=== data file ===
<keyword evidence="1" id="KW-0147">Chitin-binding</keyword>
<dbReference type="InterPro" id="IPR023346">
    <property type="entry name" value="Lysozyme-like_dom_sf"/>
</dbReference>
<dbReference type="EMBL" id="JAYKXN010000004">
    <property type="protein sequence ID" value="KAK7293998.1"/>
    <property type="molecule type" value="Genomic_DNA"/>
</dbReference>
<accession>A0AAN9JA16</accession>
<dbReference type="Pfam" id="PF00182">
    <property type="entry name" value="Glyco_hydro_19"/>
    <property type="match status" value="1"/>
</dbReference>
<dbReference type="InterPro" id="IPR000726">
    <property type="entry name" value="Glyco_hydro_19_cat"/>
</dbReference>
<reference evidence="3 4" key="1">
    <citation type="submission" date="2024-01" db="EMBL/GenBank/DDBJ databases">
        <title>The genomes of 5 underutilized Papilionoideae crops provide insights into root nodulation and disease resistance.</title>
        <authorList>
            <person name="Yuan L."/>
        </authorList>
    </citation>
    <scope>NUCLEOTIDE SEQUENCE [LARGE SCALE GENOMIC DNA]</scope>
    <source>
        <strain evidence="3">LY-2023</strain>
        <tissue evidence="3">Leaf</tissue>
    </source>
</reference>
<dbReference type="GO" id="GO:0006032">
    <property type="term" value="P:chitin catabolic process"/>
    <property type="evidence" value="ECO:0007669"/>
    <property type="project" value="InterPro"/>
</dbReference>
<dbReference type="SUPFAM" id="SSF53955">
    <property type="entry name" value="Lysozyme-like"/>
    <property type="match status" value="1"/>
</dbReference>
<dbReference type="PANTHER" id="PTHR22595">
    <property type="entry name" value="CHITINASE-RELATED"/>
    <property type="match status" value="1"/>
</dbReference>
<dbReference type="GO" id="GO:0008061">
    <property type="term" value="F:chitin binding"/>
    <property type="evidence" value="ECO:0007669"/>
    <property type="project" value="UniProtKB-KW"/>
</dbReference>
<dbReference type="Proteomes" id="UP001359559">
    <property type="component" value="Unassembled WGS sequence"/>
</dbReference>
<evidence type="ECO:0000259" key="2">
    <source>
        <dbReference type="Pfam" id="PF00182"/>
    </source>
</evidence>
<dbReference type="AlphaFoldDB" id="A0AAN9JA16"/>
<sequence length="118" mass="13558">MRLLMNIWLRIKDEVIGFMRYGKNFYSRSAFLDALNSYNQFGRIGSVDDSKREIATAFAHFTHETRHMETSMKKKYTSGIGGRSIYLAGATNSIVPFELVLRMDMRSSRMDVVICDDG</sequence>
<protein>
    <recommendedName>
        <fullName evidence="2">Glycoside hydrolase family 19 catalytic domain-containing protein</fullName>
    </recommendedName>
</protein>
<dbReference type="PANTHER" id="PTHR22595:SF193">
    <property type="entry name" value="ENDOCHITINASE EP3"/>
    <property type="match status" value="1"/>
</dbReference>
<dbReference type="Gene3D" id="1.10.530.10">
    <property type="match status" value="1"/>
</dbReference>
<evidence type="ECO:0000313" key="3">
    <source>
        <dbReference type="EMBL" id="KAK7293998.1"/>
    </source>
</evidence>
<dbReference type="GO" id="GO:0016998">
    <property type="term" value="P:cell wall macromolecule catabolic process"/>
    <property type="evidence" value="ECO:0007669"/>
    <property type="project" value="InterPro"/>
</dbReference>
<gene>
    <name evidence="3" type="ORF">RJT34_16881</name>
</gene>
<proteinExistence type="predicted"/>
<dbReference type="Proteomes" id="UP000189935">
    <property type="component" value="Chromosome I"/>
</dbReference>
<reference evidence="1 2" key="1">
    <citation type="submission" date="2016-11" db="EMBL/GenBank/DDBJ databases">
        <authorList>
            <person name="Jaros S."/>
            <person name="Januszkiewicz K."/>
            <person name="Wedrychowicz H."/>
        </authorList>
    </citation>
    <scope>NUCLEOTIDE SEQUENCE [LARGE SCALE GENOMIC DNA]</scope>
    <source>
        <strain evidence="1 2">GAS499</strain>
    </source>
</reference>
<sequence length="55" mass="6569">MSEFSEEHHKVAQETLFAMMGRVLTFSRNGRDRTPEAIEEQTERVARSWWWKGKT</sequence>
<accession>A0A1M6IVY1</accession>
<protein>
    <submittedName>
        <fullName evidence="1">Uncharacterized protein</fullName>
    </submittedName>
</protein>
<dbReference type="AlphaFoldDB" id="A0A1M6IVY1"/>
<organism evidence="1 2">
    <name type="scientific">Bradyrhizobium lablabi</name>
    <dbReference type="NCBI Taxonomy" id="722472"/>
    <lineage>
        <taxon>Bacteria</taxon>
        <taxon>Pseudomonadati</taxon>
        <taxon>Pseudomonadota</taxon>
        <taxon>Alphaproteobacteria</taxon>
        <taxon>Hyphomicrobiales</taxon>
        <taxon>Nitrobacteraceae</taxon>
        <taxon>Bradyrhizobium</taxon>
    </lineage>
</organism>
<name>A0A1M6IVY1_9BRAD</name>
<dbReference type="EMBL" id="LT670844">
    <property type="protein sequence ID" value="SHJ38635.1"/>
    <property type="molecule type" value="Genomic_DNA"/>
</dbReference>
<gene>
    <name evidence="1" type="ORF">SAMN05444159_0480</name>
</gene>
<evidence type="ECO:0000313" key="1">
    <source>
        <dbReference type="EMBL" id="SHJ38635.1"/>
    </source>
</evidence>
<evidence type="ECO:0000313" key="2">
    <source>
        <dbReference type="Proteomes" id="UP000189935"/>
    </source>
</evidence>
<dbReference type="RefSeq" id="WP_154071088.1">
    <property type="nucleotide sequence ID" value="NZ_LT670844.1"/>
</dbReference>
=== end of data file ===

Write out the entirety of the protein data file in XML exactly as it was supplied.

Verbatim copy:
<keyword evidence="1" id="KW-0147">Chitin-binding</keyword>
<dbReference type="InterPro" id="IPR023346">
    <property type="entry name" value="Lysozyme-like_dom_sf"/>
</dbReference>
<dbReference type="EMBL" id="JAYKXN010000004">
    <property type="protein sequence ID" value="KAK7293998.1"/>
    <property type="molecule type" value="Genomic_DNA"/>
</dbReference>
<accession>A0AAN9JA16</accession>
<dbReference type="Pfam" id="PF00182">
    <property type="entry name" value="Glyco_hydro_19"/>
    <property type="match status" value="1"/>
</dbReference>
<dbReference type="InterPro" id="IPR000726">
    <property type="entry name" value="Glyco_hydro_19_cat"/>
</dbReference>
<reference evidence="3 4" key="1">
    <citation type="submission" date="2024-01" db="EMBL/GenBank/DDBJ databases">
        <title>The genomes of 5 underutilized Papilionoideae crops provide insights into root nodulation and disease resistance.</title>
        <authorList>
            <person name="Yuan L."/>
        </authorList>
    </citation>
    <scope>NUCLEOTIDE SEQUENCE [LARGE SCALE GENOMIC DNA]</scope>
    <source>
        <strain evidence="3">LY-2023</strain>
        <tissue evidence="3">Leaf</tissue>
    </source>
</reference>
<dbReference type="GO" id="GO:0006032">
    <property type="term" value="P:chitin catabolic process"/>
    <property type="evidence" value="ECO:0007669"/>
    <property type="project" value="InterPro"/>
</dbReference>
<dbReference type="SUPFAM" id="SSF53955">
    <property type="entry name" value="Lysozyme-like"/>
    <property type="match status" value="1"/>
</dbReference>
<dbReference type="PANTHER" id="PTHR22595">
    <property type="entry name" value="CHITINASE-RELATED"/>
    <property type="match status" value="1"/>
</dbReference>
<dbReference type="GO" id="GO:0008061">
    <property type="term" value="F:chitin binding"/>
    <property type="evidence" value="ECO:0007669"/>
    <property type="project" value="UniProtKB-KW"/>
</dbReference>
<dbReference type="Proteomes" id="UP001359559">
    <property type="component" value="Unassembled WGS sequence"/>
</dbReference>
<evidence type="ECO:0000259" key="2">
    <source>
        <dbReference type="Pfam" id="PF00182"/>
    </source>
</evidence>
<dbReference type="AlphaFoldDB" id="A0AAN9JA16"/>
<sequence length="118" mass="13558">MRLLMNIWLRIKDEVIGFMRYGKNFYSRSAFLDALNSYNQFGRIGSVDDSKREIATAFAHFTHETRHMETSMKKKYTSGIGGRSIYLAGATNSIVPFELVLRMDMRSSRMDVVICDDG</sequence>
<protein>
    <recommendedName>
        <fullName evidence="2">Glycoside hydrolase family 19 catalytic domain-containing protein</fullName>
    </recommendedName>
</protein>
<dbReference type="PANTHER" id="PTHR22595:SF193">
    <property type="entry name" value="ENDOCHITINASE EP3"/>
    <property type="match status" value="1"/>
</dbReference>
<dbReference type="Gene3D" id="1.10.530.10">
    <property type="match status" value="1"/>
</dbReference>
<evidence type="ECO:0000313" key="3">
    <source>
        <dbReference type="EMBL" id="KAK7293998.1"/>
    </source>
</evidence>
<dbReference type="GO" id="GO:0016998">
    <property type="term" value="P:cell wall macromolecule catabolic process"/>
    <property type="evidence" value="ECO:0007669"/>
    <property type="project" value="InterPro"/>
</dbReference>
<gene>
    <name evidence="3" type="ORF">RJT34_16881</name>
</gene>
<proteinExistence type="predicted"/>
<dbReference type="Proteomes" id="UP000189935">
    <property type="component" value="Chromosome I"/>
</dbReference>
<reference evidence="1 2" key="1">
    <citation type="submission" date="2016-11" db="EMBL/GenBank/DDBJ databases">
        <authorList>
            <person name="Jaros S."/>
            <person name="Januszkiewicz K."/>
            <person name="Wedrychowicz H."/>
        </authorList>
    </citation>
    <scope>NUCLEOTIDE SEQUENCE [LARGE SCALE GENOMIC DNA]</scope>
    <source>
        <strain evidence="1 2">GAS499</strain>
    </source>
</reference>
<sequence length="55" mass="6569">MSEFSEEHHKVAQETLFAMMGRVLTFSRNGRDRTPEAIEEQTERVARSWWWKGKT</sequence>
<accession>A0A1M6IVY1</accession>
<protein>
    <submittedName>
        <fullName evidence="1">Uncharacterized protein</fullName>
    </submittedName>
</protein>
<dbReference type="AlphaFoldDB" id="A0A1M6IVY1"/>
<organism evidence="1 2">
    <name type="scientific">Bradyrhizobium lablabi</name>
    <dbReference type="NCBI Taxonomy" id="722472"/>
    <lineage>
        <taxon>Bacteria</taxon>
        <taxon>Pseudomonadati</taxon>
        <taxon>Pseudomonadota</taxon>
        <taxon>Alphaproteobacteria</taxon>
        <taxon>Hyphomicrobiales</taxon>
        <taxon>Nitrobacteraceae</taxon>
        <taxon>Bradyrhizobium</taxon>
    </lineage>
</organism>
<name>A0A1M6IVY1_9BRAD</name>
<dbReference type="EMBL" id="LT670844">
    <property type="protein sequence ID" value="SHJ38635.1"/>
    <property type="molecule type" value="Genomic_DNA"/>
</dbReference>
<gene>
    <name evidence="1" type="ORF">SAMN05444159_0480</name>
</gene>
<evidence type="ECO:0000313" key="1">
    <source>
        <dbReference type="EMBL" id="SHJ38635.1"/>
    </source>
</evidence>
<evidence type="ECO:0000313" key="2">
    <source>
        <dbReference type="Proteomes" id="UP000189935"/>
    </source>
</evidence>
<dbReference type="RefSeq" id="WP_154071088.1">
    <property type="nucleotide sequence ID" value="NZ_LT670844.1"/>
</dbReference>